Kazakhstan has declared a national disaster and diverted funding for relief efforts, evacuating well over 100,000 people and saying 16,000 tons of oil production had been lost so far. Aerial videos have shown vast areas under water, with some homes submerged up to their rooftops.

Workers and volunteers in the cities of Oral and Atyrau were building dams and barriers to protect residential, agricultural and industrial areas from water.

The energy ministry said walls 2 to 2.5 meters (6'7 to 8'2) tall have been built around the Atyrau oil refinery which is close to the river, although the authorities still appeared not to rule out possible disruptions to its work. Sufficient fuel stocks had been created across the country, officials said.

In Russia, the governor of the Tyumen region, a centre of oil and gas production, said on Wednesday up to 100 settlements were expected to be flooded in coming days as he discussed the flooding with President Vladimir Putin in a televised meeting.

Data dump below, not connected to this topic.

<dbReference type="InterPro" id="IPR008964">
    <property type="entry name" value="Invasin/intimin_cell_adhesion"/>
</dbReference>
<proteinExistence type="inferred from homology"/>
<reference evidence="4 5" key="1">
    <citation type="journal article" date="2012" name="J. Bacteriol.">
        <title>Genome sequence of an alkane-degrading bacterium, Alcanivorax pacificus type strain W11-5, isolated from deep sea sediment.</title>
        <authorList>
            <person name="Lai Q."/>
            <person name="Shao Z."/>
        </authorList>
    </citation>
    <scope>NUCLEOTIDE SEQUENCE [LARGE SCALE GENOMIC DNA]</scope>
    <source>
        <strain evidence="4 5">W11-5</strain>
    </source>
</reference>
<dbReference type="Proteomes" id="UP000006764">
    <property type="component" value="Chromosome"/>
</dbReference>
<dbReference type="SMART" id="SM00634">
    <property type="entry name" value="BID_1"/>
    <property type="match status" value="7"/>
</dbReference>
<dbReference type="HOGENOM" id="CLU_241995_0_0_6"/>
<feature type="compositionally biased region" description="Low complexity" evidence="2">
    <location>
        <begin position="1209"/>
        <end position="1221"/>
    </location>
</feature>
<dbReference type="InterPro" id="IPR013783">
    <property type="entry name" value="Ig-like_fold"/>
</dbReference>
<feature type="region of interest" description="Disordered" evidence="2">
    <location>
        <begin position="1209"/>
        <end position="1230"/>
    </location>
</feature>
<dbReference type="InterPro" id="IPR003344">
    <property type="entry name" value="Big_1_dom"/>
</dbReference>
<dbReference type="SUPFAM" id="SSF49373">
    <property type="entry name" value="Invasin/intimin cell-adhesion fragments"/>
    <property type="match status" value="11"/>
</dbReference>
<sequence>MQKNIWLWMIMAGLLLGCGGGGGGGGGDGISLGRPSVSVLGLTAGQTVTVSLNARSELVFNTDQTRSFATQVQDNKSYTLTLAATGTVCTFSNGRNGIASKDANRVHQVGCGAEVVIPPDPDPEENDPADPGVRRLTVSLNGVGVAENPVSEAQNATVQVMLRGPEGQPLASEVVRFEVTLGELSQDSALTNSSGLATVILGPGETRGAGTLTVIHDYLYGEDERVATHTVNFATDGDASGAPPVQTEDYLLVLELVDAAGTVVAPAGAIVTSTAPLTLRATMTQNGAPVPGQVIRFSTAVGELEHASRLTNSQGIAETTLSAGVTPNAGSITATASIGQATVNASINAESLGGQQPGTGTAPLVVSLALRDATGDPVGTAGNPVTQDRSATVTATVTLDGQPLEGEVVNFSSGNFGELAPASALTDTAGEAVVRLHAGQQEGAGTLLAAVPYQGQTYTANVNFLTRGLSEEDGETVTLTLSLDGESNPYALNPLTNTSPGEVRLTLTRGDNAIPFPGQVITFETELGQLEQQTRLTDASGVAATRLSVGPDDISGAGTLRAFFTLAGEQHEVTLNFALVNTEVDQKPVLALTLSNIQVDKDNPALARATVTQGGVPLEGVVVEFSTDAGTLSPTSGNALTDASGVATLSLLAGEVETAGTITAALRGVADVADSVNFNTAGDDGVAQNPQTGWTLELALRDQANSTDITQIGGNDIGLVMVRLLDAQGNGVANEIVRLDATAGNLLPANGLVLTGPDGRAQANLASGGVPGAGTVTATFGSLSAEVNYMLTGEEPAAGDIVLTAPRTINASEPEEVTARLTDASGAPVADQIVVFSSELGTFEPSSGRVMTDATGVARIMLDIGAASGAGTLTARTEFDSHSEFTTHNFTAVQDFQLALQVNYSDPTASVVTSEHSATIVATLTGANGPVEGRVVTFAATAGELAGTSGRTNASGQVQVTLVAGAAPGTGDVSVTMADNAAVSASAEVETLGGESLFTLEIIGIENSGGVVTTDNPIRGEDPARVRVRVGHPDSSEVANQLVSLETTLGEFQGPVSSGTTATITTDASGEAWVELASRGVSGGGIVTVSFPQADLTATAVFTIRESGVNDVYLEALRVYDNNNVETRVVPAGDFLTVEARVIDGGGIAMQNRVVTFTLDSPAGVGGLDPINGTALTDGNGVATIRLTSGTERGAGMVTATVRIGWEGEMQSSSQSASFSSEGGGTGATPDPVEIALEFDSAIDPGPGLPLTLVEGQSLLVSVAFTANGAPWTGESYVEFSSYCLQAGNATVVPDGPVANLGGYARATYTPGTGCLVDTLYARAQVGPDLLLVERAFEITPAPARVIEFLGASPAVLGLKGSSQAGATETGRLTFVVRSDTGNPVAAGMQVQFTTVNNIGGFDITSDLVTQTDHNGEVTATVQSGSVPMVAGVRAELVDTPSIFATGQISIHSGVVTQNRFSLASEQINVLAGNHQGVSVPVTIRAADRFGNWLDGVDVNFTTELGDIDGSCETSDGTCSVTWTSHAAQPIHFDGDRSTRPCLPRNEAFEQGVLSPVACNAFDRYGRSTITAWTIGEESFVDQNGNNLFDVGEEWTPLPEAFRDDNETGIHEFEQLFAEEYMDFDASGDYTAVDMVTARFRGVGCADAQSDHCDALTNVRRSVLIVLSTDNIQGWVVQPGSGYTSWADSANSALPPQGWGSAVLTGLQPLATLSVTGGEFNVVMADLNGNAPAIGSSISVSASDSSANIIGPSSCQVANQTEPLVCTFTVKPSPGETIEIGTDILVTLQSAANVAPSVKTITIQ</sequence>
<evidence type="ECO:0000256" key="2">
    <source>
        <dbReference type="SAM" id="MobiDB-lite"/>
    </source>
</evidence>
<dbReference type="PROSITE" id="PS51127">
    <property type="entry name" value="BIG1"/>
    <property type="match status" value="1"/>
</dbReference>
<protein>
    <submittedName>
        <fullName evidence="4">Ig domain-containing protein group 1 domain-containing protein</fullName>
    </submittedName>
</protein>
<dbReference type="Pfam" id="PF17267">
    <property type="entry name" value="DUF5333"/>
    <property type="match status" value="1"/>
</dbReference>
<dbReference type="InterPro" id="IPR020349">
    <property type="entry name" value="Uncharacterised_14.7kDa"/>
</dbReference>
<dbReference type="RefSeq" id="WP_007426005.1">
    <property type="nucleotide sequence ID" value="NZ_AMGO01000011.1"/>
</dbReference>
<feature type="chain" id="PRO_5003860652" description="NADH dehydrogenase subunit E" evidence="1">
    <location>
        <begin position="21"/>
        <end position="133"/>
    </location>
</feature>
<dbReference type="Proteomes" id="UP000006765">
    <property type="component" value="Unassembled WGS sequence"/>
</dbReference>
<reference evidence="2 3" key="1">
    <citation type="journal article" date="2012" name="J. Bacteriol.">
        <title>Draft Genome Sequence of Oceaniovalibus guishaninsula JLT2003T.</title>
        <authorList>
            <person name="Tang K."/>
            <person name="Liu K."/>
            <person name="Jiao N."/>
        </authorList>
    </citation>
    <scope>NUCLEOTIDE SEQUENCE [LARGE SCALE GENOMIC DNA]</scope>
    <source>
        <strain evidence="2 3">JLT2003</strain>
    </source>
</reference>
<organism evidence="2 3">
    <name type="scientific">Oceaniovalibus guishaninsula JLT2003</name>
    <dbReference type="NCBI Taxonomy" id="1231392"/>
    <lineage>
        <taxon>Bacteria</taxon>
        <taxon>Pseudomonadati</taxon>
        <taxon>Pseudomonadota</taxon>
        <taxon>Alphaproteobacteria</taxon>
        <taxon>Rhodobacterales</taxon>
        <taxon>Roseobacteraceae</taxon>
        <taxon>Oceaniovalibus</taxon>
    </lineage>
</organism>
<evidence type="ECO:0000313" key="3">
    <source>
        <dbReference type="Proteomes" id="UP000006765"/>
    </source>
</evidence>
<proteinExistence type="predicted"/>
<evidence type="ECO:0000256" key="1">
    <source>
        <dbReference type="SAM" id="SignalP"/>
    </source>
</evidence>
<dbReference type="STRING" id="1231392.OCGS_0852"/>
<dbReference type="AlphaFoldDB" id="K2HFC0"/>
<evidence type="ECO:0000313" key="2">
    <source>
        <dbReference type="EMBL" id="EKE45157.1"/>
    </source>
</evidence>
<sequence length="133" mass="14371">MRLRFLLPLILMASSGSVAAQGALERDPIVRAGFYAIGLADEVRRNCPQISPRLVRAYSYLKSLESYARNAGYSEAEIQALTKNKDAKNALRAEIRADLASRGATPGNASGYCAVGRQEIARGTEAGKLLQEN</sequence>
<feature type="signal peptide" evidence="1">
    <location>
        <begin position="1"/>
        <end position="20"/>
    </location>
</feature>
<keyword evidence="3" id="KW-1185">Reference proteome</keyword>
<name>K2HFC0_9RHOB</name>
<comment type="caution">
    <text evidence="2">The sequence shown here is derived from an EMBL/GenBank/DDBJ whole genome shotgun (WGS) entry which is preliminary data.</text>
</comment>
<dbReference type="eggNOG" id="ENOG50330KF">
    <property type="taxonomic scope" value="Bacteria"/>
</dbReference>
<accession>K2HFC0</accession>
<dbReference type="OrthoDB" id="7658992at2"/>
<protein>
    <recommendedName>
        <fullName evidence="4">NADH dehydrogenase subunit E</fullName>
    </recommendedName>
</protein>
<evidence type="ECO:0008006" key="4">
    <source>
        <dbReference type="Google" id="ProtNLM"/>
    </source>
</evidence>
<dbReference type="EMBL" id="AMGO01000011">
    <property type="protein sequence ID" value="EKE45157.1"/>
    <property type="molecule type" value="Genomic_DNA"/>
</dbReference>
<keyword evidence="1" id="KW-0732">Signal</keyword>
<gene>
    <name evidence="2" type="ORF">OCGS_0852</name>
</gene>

Water levels have continued to rise in the Tobol and Ob rivers in Russia's Kurgan and Tomsk regions respectively, local authorities said on Thursday.

In the city of Kurgan, the Tobol had risen to 9.77 m (32 ft) as of Thursday, the regional administration said, urging people to evacuate areas threatened by floods.

In the Tyumen region in Siberia, crossed by the Tobol and Ishim rivers, more than 1,500 people have been evacuated, Russia's emergencies ministry said. In the worst case scenario, floods could threaten 94 towns and villages with a total population of 31,000 people, it said.

The Interfax news agency cited the government of the Tomsk region as saying that water levels in the Ob river were above dangerous marks in parts of the region, but were subsiding in its tributary river, the Tom.

The disaster has been caused by the unusually fast melting of large snowfalls amid heavy rain, swelling the tributaries of several of Europe's largest rivers.

A senior Putin ally said this week that regional authorities had fallen short in their forecasting and emergency response.

(Reporting by Tamara Vaal; Writing by Olzhas Auyezov; Editing by Philippa Fletcher)